The trial of former Sudanese president Omar al-Bashir and 28 co-defendants, which began Tuesday in Khartoum, has been eagerly awaited by military officers who opposed the 1989 coup that brought Bashir to power.
Ahmed al-Tayeb, a former army major who was ousted from the military and was periodically arrested by the Bashir regime, became a leader of the protests that helped drive Bashir from power.
Al-Tayeb said via WhatsApp message that the trial fulfills one of the main demands for justice that the protesters have wanted for years, but if there's no punishment, coups could happen again.
The longtime former president, who was ousted by the military in April 2019, is facing charges of undermining the constitution and violating the Armed Forces Act in the 1989 coup.
Bashir's lawyers say that the trials are political and have no legal ground.
Zain al-Abeen Mohamed, one of the former president's attorneys, said no one was tried in the past for military coups, and the trials for the May 1985 coup were political.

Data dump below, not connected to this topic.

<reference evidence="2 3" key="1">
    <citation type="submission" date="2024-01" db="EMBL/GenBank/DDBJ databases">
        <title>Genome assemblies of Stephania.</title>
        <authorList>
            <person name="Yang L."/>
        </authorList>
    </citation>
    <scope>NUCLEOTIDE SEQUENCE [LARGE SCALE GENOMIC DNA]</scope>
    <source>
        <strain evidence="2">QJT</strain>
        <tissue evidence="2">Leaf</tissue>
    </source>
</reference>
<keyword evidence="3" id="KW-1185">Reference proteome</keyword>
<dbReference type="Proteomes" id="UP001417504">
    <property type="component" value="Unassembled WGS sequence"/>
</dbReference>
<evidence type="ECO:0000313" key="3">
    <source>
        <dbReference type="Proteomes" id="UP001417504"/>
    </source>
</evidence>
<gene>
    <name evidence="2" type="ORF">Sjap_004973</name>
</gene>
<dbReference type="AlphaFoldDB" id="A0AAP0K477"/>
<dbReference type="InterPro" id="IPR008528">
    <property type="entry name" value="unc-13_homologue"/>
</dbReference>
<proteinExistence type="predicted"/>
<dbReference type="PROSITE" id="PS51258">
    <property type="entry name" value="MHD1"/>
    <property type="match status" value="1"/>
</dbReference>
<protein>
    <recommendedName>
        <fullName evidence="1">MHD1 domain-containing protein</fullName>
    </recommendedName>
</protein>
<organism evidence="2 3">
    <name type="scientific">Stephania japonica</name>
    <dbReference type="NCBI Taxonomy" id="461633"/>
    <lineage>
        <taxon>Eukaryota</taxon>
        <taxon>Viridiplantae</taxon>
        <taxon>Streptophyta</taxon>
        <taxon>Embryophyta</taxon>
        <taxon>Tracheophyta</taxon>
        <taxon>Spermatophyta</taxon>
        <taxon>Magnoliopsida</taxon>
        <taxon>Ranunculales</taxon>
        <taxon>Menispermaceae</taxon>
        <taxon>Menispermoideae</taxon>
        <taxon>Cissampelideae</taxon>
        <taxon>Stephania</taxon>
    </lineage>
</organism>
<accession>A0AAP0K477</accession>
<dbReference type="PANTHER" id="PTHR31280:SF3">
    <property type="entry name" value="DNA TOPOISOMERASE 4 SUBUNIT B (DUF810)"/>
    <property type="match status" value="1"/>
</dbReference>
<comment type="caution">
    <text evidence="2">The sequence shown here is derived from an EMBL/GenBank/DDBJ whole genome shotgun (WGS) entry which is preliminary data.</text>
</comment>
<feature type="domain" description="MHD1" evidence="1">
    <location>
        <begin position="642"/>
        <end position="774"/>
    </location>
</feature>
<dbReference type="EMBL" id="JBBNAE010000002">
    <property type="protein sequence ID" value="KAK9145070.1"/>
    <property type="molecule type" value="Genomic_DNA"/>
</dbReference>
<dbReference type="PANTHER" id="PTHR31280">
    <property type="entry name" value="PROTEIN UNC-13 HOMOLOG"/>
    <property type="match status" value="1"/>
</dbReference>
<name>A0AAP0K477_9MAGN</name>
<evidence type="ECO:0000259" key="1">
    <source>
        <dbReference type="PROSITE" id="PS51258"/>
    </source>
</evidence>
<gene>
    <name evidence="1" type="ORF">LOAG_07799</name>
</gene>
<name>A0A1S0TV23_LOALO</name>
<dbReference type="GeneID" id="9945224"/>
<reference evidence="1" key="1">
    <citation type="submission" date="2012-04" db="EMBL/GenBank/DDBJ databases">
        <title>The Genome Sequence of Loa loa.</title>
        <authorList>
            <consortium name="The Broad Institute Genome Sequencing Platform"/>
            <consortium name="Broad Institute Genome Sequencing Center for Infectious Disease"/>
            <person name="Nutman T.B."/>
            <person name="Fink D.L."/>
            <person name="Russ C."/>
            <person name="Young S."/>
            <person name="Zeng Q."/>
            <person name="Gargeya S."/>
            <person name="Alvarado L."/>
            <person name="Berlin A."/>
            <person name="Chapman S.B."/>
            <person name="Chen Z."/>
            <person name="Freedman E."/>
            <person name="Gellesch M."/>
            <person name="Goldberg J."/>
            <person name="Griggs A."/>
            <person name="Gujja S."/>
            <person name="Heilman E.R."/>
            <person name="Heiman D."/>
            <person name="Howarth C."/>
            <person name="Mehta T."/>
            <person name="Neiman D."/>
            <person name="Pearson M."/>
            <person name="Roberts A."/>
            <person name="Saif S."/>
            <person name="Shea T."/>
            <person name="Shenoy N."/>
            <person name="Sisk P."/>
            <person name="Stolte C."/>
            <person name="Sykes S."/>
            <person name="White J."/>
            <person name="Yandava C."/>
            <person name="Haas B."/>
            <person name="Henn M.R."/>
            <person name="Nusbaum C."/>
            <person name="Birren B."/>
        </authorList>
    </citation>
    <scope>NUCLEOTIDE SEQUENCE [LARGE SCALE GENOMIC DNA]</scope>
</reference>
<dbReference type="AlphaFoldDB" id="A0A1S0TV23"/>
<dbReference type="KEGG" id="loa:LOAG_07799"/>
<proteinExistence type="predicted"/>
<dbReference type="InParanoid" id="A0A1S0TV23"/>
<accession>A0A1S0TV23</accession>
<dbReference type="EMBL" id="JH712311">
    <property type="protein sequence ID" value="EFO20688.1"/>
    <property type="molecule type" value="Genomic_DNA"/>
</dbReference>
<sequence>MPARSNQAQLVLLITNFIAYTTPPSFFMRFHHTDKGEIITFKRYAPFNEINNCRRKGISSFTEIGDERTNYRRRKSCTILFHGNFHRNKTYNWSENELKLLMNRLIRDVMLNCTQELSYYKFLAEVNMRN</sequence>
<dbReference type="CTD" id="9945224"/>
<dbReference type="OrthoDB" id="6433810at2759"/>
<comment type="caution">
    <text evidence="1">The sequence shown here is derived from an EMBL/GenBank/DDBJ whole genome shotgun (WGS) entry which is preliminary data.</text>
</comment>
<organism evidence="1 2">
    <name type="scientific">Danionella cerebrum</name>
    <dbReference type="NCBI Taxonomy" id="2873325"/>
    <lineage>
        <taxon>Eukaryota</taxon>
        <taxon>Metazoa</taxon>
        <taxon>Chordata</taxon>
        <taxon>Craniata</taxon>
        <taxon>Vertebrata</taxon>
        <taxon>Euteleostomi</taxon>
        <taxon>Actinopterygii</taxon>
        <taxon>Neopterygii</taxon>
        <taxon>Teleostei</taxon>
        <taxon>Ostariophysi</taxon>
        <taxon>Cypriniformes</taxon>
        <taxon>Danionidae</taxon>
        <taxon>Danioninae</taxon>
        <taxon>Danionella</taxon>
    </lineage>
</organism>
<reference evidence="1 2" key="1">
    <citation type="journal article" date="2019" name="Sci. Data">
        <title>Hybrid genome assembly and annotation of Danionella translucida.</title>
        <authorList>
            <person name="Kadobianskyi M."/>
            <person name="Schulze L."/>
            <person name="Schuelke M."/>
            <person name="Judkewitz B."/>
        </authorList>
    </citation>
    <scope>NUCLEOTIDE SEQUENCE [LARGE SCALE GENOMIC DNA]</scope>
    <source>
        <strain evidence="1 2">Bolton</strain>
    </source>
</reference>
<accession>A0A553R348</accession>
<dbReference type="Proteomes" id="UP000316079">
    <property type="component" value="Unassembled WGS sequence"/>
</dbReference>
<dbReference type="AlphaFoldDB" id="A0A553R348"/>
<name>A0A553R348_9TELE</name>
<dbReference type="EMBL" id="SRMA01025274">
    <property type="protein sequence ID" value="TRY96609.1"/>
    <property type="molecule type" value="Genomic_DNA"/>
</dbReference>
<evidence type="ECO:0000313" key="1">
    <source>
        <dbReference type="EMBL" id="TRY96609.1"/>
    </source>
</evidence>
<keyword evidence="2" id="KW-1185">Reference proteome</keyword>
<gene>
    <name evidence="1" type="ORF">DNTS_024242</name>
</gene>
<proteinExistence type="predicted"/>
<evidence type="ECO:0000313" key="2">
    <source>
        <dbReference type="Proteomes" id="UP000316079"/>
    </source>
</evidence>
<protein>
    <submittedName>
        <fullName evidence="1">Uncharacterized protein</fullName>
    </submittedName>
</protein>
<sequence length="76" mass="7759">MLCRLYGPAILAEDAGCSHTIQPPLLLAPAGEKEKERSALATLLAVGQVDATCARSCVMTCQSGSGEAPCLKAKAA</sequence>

After taking power in 1989, Bashir issued a presidential pardon for those who took part in the 1985 coup.
Sudan's transitional authorities have pledged to hand over Bashir and some of his aides to the International Criminal Court to face charges of war crimes and genocide. The charges are related to the conflict in Sudan's Darfur region, which left an estimated 300,000 people dead and displaced millions from their homes.
The surrender last month of a Darfur militia leader who Bashir supported has raised hope that Bashir could also be put on trial at the ICC.
This trial helps further that hope, according to political analyst Alfatih Mahmound.
He said the trial in Khartoum is paving the way for Bashir's trial on war crimes charges, either at the Hague or at a hybrid court.
Meanwhile, Sudan's joint civilian-military transitional government is trying to implement reforms in the judiciary, and has launched peace talks with rebel groups that the Bashir government fought for years.
Sudan hopes to soon be removed from the U.S. State Department's list of countries that sponsor terrorism. Removal from the list would help the economy by allowing Sudan to receive foreign aid and investment.